A chilling effect is a term in law and communication which describes a situation where speech or conduct is suppressed by fear of penalization at the interests of an individual or group. It may prompt self-censorship and therefore hamper free speech. Since many attacks rely on libel law, the term libel chill is also often used.
The Lamont case however, did not center around a law that explicitly stifles free speech. A "chilling effect" referred to at the time a "deterrent effect" on freedom of expression — even when there is no law explicitly prohibiting it. However in general, "chilling effect" is now often used in reference to laws or actions that do not explicitly prohibit legitimate speech, but that impose undue burdens.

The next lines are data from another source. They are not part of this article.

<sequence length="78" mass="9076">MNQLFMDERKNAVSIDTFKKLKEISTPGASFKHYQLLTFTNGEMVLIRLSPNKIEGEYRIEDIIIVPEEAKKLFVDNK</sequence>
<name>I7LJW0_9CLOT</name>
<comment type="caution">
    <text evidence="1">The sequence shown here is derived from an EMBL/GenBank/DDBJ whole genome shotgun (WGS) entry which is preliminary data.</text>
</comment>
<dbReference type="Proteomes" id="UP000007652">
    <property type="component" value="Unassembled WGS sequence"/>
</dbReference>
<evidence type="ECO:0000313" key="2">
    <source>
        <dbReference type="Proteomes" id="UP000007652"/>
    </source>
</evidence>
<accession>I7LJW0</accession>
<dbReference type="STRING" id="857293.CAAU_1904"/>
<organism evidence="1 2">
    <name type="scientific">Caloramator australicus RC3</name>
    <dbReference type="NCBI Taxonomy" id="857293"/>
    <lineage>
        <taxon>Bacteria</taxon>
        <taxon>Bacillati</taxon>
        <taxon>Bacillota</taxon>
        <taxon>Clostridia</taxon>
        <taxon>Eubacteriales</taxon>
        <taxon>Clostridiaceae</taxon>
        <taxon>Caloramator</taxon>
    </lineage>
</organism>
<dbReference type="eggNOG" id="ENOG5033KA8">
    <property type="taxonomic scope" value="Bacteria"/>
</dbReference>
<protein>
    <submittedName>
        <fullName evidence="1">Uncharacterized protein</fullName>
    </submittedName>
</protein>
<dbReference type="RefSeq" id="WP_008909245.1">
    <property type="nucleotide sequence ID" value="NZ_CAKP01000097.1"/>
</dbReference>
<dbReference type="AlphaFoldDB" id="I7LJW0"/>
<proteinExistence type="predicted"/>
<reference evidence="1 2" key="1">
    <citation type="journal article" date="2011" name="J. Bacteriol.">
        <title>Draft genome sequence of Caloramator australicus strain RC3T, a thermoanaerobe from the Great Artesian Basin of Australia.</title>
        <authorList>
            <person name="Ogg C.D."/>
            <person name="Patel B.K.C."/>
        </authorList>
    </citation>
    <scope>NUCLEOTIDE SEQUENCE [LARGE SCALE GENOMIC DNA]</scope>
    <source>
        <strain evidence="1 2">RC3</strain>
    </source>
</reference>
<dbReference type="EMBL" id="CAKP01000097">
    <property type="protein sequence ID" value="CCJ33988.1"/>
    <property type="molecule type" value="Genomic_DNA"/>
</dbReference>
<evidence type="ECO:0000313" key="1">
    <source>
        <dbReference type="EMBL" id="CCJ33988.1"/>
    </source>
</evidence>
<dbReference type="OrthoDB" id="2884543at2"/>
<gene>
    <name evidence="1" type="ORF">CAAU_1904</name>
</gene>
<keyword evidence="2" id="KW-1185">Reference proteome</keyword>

Relational Power, Marital Schema, and Decisions to Withhold Complaints: An Investigation of the Chilling Effect on Confrontation in Marriage
Mar 22, 2004; Relational irritations arise almost daily within marriage (Wills, Weiss, & Patterson, 1974), even in satisfying ones (Birchler,...